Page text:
Actionable Analytics Connecting people on the internet symbolizes technology infrastructure
ATD Blog

Our Federal Learning Infrastructure Needs an Update

Friday, July 8, 2022

Advances in technology and increased skill requirements are changing the workplace at an ever-increasing rate. Added to this, there is a growing divide—digitally and educationally. We need a national strategic plan for how to upskill, and continuously re-skill, the US workforce to remain competitive in local and global markets. We also need a solution that empowers all organizations, helping each person acquire the necessary knowledge and skills to succeed. A coordinated national effort is needed to provide the infrastructure so that today’s disjointed (and, for some, inaccessible) training, education, and certification programs can better support lifelong learning.

Developing a national plan for building capability, increasing performance, and achieving economic security and competitive sustainability could be accomplished through a national learning ecosystem. I propose development of the technical and organizational infrastructure for a national learning ecosystem—a common set of technologies, processes, and standards that can be used by talent development functions in public and private organizations.

This future learning ecosystem reflects a transformation—away from disconnected, episodic experiences and towards a curated continuum of lifelong learning, tailored to individuals and delivered across diverse locations, media, and periods of time. Improved measures and analyses help optimize this system of systems and drive continuous adaptation and optimization across it. Its technological foundation is an internet for learning that not only allows universal access to learning but provides pathways for optimizing individual and workforce development at an unprecedented pace.

This ecosystem would use digital learning technologies driven by data to provide more effective, equitable, and modern learning opportunities across America. This cross-cutting initiative supports all four of President Biden’s Day One priorities and will enable the fulfillment of various national, state, and local government goals.

1. COVID-19: The pandemic has shown that social distancing and technology can make the public safer. The national learning ecosystem will support ongoing social distancing and be available to help America adapt to future crises without diminishing access to, or the quality of, training and education experiences.


2. Economic Recovery: While the economic engine of the American people is key to recovery, this engine needs fuel (knowledge), lubricants (skills), and a spark (abilities). The national learning ecosystem will open new opportunities for Americans—especially small businesses, entrepreneurs, and the underemployed—to build their capabilities and upskill into emerging disciplines. Ultimately, this will help America become more competitive, particularly in disciplines (e.g., STEM, cyber, medical) that we currently rely on foreign entities to fulfill.

3. Racial Equality: The national learning ecosystem will allow Americans to be hired, promoted, paid, and advanced based on their personal capabilities—and not the color of their skin, location, or financial status. This will help close wealth and opportunity gaps. Providing more flexible and ubiquitous access to advanced training and education is also a unique and additive way for this administration to foster more equity in advanced skills training, higher education, and in the future jobs.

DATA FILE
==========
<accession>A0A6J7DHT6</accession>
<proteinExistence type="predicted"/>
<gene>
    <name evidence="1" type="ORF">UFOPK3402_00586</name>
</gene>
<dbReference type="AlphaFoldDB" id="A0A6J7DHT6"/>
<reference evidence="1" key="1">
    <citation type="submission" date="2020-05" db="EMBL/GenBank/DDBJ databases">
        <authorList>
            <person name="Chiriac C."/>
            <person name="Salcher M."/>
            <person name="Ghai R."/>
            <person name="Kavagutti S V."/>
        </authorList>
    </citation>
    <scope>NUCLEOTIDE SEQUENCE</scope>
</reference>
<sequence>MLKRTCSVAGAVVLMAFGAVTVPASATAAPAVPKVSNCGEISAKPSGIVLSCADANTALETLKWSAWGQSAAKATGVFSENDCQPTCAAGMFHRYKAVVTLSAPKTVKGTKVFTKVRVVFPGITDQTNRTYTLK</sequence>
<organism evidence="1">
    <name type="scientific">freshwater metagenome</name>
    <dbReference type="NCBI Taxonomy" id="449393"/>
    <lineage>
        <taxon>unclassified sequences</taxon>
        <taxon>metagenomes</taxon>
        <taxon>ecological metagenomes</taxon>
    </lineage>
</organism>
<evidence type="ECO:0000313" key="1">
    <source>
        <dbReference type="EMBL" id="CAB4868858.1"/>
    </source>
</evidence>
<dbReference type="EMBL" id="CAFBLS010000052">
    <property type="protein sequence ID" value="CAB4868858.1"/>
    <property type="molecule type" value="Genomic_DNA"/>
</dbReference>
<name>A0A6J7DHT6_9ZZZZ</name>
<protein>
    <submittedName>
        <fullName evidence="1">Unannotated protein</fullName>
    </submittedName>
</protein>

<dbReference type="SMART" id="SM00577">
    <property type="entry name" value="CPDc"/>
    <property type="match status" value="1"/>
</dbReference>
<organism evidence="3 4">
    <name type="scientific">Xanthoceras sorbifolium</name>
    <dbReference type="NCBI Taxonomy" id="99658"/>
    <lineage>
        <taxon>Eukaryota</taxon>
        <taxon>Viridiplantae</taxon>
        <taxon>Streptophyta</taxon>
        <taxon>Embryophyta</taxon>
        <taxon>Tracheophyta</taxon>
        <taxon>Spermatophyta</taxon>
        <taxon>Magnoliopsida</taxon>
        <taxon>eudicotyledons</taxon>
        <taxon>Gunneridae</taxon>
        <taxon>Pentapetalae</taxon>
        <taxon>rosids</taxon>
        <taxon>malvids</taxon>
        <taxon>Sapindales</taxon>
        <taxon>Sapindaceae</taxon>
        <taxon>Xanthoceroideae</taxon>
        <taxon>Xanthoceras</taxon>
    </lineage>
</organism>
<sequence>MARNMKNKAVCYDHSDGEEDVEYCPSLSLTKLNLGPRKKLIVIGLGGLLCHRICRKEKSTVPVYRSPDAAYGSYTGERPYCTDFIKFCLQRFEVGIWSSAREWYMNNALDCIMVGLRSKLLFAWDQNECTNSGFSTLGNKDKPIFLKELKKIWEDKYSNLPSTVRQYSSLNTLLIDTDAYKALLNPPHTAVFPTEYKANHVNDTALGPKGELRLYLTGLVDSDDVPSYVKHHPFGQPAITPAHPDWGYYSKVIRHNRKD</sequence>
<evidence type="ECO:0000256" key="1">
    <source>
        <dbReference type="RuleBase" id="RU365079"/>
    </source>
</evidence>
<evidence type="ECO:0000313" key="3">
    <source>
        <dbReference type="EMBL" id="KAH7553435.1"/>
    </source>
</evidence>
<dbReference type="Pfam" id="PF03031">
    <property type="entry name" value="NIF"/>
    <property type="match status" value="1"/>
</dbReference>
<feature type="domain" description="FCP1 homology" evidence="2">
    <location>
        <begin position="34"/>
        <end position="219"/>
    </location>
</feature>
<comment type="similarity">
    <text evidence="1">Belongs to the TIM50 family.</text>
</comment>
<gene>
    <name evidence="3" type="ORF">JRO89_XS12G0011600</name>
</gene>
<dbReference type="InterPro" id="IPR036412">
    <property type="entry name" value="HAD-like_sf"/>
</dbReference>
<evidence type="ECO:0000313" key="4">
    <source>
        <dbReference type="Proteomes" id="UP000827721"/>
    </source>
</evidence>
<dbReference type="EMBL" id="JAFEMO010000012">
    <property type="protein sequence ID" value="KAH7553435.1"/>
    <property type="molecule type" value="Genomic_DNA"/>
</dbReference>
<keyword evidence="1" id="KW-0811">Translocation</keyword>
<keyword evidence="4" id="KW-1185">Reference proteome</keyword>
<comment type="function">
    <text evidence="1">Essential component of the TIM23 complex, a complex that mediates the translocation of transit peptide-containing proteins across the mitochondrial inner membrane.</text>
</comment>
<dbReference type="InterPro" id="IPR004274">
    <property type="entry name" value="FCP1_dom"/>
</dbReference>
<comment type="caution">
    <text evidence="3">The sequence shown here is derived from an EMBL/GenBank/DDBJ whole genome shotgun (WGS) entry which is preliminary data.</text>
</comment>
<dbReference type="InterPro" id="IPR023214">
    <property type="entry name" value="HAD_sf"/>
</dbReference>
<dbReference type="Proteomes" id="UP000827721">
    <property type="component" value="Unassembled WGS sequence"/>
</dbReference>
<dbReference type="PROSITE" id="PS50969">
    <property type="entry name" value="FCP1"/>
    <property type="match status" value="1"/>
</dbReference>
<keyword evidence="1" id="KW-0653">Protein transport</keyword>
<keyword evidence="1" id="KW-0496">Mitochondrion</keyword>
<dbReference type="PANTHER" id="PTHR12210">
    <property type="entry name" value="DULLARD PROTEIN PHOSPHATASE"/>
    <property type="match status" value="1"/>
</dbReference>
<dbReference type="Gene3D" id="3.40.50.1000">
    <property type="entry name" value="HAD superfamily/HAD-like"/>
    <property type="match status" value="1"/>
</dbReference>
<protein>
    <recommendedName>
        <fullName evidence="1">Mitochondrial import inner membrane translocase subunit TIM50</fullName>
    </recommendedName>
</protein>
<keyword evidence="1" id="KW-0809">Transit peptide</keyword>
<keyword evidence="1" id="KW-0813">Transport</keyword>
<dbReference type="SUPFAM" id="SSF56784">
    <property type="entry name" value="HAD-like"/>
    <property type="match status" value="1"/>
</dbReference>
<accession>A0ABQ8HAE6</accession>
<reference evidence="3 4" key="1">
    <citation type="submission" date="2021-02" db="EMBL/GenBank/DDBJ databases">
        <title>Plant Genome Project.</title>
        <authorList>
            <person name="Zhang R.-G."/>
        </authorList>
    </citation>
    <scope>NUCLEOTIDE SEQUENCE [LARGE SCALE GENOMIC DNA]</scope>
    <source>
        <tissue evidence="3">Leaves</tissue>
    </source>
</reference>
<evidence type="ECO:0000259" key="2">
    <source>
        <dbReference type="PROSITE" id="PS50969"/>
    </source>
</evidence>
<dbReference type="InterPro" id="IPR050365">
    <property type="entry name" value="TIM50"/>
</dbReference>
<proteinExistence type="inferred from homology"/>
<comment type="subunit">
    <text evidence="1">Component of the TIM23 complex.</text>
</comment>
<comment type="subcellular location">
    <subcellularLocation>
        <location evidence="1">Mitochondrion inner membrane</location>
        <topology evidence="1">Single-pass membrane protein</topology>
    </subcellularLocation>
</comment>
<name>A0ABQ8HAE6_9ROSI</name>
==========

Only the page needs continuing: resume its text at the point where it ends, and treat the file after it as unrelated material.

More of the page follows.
4. Climate Change: Climate challenges based on fuel emissions and waste can be mitigated by limiting the need for excessive travel. The digital-learning backbone created by the national learning ecosystem can be a catalyst for moving toward a better climate future.

Many steps need to happen to make this a reality. Issues of common technology, shared lexicon, acceptance of learning data, mutual security practices, and general interoperability are among major areas of interest that keep the ecosystem from moving along more quickly. Pockets of activity exist that have already started moving in the right direction. One very promising ecosystem example is found within Department of Defense (DoD) and their Enterprise Digital Learning Modernization (EDLM) efforts. The time has come to move everyone in the same direction with government, industry, and academia.

About the Author

Reese Madsen is the founder and owner of MEMY&I, LLC. He is a senior learning executive that consults on program design, development, and improvement for the federal government sector. Using his 40 years of federal service and the last 15 as a chief learning officer at the Department of Defense to support national and federal learning programs. His experience included leading a learning enterprise of 52 schoolhouses and programs for the U.S.’s largest government department - including overseeing a $2 billion budget supporting 2.5 million professionals. He developed policies, plans, programs, and training for civilian, military, government, academic, and industry workforces. This included maintaining a Learning Enterprise comprising of 5,000+ courses, the first nationally accredited government certifications, and providing more than 21 million hours of instruction per year.

1 Comment
Sign In to Post a Comment
Very interesting topic and post. One area I have been starting to pay more and more attention to is a national skills and competency taxonomy. We are seeing efforts in the UK and EU to begin developing taxonomies, could you see a national taxonomy element as a component of your national ecosystem? Thanks for the very thought provoking topic! -Rob
Sorry! Something went wrong on our end. Please try again later.
Sorry! Something went wrong on our end. Please try again later.